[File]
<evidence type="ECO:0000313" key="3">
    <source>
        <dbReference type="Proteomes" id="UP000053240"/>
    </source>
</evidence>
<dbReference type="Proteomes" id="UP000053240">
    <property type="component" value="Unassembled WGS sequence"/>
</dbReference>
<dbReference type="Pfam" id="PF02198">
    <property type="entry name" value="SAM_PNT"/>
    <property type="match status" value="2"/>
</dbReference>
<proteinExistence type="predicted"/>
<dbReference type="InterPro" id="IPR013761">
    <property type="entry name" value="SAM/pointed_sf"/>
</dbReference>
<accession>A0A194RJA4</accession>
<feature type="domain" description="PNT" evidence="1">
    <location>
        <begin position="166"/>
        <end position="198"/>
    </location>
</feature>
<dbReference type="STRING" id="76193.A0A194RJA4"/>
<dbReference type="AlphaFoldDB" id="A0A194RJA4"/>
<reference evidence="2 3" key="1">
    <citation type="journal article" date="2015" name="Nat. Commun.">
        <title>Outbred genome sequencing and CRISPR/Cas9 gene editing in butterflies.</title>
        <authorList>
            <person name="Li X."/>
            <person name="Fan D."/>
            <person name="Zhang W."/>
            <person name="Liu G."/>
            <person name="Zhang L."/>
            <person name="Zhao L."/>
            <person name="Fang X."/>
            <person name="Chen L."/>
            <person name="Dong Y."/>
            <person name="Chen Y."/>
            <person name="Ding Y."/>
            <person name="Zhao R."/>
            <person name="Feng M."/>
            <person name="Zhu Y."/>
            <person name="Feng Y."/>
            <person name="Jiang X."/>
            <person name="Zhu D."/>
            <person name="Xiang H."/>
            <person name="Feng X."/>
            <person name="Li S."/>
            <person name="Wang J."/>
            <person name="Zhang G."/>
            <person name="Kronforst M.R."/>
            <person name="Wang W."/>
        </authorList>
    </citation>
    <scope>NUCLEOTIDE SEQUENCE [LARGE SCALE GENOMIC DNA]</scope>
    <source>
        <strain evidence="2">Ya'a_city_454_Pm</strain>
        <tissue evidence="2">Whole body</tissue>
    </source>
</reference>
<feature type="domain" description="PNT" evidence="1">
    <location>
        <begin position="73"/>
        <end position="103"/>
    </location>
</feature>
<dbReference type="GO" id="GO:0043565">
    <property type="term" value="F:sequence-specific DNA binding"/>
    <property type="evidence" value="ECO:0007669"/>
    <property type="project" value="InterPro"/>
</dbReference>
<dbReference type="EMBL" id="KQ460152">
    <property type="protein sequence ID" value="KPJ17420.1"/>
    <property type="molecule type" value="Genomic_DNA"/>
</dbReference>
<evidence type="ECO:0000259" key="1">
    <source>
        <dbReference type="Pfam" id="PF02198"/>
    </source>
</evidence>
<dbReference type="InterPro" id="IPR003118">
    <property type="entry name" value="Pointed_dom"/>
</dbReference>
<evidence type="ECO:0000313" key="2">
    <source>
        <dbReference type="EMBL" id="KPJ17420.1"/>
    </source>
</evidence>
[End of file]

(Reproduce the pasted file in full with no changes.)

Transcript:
<evidence type="ECO:0000313" key="3">
    <source>
        <dbReference type="Proteomes" id="UP000053240"/>
    </source>
</evidence>
<dbReference type="Proteomes" id="UP000053240">
    <property type="component" value="Unassembled WGS sequence"/>
</dbReference>
<dbReference type="Pfam" id="PF02198">
    <property type="entry name" value="SAM_PNT"/>
    <property type="match status" value="2"/>
</dbReference>
<proteinExistence type="predicted"/>
<dbReference type="InterPro" id="IPR013761">
    <property type="entry name" value="SAM/pointed_sf"/>
</dbReference>
<accession>A0A194RJA4</accession>
<feature type="domain" description="PNT" evidence="1">
    <location>
        <begin position="166"/>
        <end position="198"/>
    </location>
</feature>
<dbReference type="STRING" id="76193.A0A194RJA4"/>
<dbReference type="AlphaFoldDB" id="A0A194RJA4"/>
<reference evidence="2 3" key="1">
    <citation type="journal article" date="2015" name="Nat. Commun.">
        <title>Outbred genome sequencing and CRISPR/Cas9 gene editing in butterflies.</title>
        <authorList>
            <person name="Li X."/>
            <person name="Fan D."/>
            <person name="Zhang W."/>
            <person name="Liu G."/>
            <person name="Zhang L."/>
            <person name="Zhao L."/>
            <person name="Fang X."/>
            <person name="Chen L."/>
            <person name="Dong Y."/>
            <person name="Chen Y."/>
            <person name="Ding Y."/>
            <person name="Zhao R."/>
            <person name="Feng M."/>
            <person name="Zhu Y."/>
            <person name="Feng Y."/>
            <person name="Jiang X."/>
            <person name="Zhu D."/>
            <person name="Xiang H."/>
            <person name="Feng X."/>
            <person name="Li S."/>
            <person name="Wang J."/>
            <person name="Zhang G."/>
            <person name="Kronforst M.R."/>
            <person name="Wang W."/>
        </authorList>
    </citation>
    <scope>NUCLEOTIDE SEQUENCE [LARGE SCALE GENOMIC DNA]</scope>
    <source>
        <strain evidence="2">Ya'a_city_454_Pm</strain>
        <tissue evidence="2">Whole body</tissue>
    </source>
</reference>
<feature type="domain" description="PNT" evidence="1">
    <location>
        <begin position="73"/>
        <end position="103"/>
    </location>
</feature>
<dbReference type="GO" id="GO:0043565">
    <property type="term" value="F:sequence-specific DNA binding"/>
    <property type="evidence" value="ECO:0007669"/>
    <property type="project" value="InterPro"/>
</dbReference>
<dbReference type="EMBL" id="KQ460152">
    <property type="protein sequence ID" value="KPJ17420.1"/>
    <property type="molecule type" value="Genomic_DNA"/>
</dbReference>
<evidence type="ECO:0000259" key="1">
    <source>
        <dbReference type="Pfam" id="PF02198"/>
    </source>
</evidence>
<dbReference type="InterPro" id="IPR003118">
    <property type="entry name" value="Pointed_dom"/>
</dbReference>
<evidence type="ECO:0000313" key="2">
    <source>
        <dbReference type="EMBL" id="KPJ17420.1"/>
    </source>
</evidence>